By Dean L. Jones, CPM
Since 2000, the U.S. Food and Drug Administration newly approved two prescription weight loss drugs for the public. Both drugs make the claim to be taken with a reduced-calorie diet and exercise for chronic weight management. Anti-obesity drugs try to decrease that soaring feeling to eat something or inhibit fat absorption. Accordingly, drug makers are capitalizing on the 154.7 million overweight or obese Americans age 20 years and older, where most are suffering from weight stagnation.
The most influential theoretical physicist of all time is certainly Albert Einstein who is notably credited with coining the meaning of “insanity is doing the same thing over and over again and expecting different results.” Applying this definition to common eating habits gives meaning to why a person’s weight does not change as a result from constantly eating the same things. Sure, we might throw in some extra exercise from time-to-time or reduce the quantity of the same stuff, however, the proof is in the pudding (no pun intended) when we continually devour similar foods each day and expect a weight reduction then we just may be stepping into the realm of insanity.
Processed sugar is one of those constants that is probably causing weight stagnation due to insanity. This sweet ingredient creeps into just about every item sold on grocery shelves today, thereby making it extremely difficult to avoid it. It would not be a big deal except for the fact that it is the major offender in this country’s obesity epidemic and closely linked with causing cardiovascular disease and roughly 70 other ailments.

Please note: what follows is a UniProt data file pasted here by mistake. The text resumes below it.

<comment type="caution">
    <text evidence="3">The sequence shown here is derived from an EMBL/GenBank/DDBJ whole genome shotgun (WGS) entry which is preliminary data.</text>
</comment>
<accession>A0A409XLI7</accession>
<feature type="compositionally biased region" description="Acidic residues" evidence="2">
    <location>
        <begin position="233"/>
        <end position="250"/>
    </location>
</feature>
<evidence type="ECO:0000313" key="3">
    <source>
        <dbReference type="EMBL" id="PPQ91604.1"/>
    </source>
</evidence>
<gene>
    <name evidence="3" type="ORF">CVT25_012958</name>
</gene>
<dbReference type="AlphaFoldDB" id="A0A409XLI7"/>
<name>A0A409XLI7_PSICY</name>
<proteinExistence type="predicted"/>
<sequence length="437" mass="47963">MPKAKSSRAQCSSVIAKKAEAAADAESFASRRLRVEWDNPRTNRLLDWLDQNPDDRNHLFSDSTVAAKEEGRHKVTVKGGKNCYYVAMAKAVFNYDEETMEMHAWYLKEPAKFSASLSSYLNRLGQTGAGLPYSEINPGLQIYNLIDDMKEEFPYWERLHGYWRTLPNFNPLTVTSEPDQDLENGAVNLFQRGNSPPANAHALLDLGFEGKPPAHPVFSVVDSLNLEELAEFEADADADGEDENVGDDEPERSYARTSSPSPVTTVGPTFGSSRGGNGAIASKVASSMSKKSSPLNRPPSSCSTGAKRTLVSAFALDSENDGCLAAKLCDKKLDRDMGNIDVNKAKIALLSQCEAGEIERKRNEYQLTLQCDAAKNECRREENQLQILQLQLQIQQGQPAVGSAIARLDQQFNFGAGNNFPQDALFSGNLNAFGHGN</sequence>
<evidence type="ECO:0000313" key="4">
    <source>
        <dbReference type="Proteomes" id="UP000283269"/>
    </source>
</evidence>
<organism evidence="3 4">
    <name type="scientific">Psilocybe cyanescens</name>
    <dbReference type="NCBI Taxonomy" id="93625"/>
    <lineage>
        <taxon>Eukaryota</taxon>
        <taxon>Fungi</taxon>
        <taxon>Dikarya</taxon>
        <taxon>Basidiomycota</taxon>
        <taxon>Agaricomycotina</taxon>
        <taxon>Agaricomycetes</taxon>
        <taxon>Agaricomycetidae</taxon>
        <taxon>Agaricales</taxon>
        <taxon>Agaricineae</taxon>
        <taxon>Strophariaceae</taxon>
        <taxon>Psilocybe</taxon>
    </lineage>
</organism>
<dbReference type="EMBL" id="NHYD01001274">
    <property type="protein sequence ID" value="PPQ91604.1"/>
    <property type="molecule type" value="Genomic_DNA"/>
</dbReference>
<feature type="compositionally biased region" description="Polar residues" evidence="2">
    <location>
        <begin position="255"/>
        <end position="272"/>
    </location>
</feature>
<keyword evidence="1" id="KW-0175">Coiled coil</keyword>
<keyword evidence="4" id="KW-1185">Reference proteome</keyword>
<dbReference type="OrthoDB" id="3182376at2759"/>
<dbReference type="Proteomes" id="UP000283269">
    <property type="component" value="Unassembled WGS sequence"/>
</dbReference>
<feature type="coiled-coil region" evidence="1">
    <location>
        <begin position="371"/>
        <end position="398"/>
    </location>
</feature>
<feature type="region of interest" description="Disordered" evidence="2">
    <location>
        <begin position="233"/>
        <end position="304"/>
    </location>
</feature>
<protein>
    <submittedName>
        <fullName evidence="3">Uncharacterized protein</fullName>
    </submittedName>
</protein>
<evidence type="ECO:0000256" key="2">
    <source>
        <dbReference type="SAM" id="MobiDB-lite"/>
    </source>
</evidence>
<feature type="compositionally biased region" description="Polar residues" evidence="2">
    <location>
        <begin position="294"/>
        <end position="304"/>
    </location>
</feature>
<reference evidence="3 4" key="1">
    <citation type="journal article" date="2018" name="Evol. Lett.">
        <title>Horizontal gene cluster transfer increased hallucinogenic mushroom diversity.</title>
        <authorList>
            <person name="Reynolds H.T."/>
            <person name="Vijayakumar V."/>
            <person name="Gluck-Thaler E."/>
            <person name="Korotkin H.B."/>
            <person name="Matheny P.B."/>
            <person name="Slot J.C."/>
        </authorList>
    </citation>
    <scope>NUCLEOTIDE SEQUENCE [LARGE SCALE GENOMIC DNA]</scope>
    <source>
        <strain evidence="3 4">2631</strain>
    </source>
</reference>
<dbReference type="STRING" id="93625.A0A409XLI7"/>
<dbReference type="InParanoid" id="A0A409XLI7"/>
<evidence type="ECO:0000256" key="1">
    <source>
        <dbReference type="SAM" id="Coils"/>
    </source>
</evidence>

Whenever I reference sugar it is not about those naturally occurring sugars found in fruits and vegetables, but the added processed sugars put in packaged items in order to either make them taste good and/or to lengthen the expiration time that it can be sold on the grocer’s shelves. Eating lots of processed sugar is so bad that the American Heart Association recommends that women should consume no more than 6-teaspoons of added processed sugar a day (24-grams) and men should not exceed 9 teaspoons of added processed sugar a day (36-grams).
Processed sugar is an unseen food ingredient that can thwart a person from purging his/her obesity disease. For example, a number of people have turned their daily dietary attention to drinking more cranberry juice, thinking it is good for their kidneys and urinary tract. Conversely, just a half-cup portion of cranberry juice cocktail usually consists of 15-grams of added processed sugar. A tiny 6-ounce serving of fruit-flavored yogurt can have as much as 14-grams, or 3½ teaspoons of added processed sugar. Plain yogurt has about 12-grams of naturally-occurring sugar, while flavored yogurt on average contains 26-grams of sugar, so 14-grams are added processed sugars, whereby in all likelihood being a root cause of weight stagnation!
Dean Jones, Ethics Advocate, Southland Partnership Corporation (a public benefit organization), contributes his view on health attributes of packaged foods & beverages.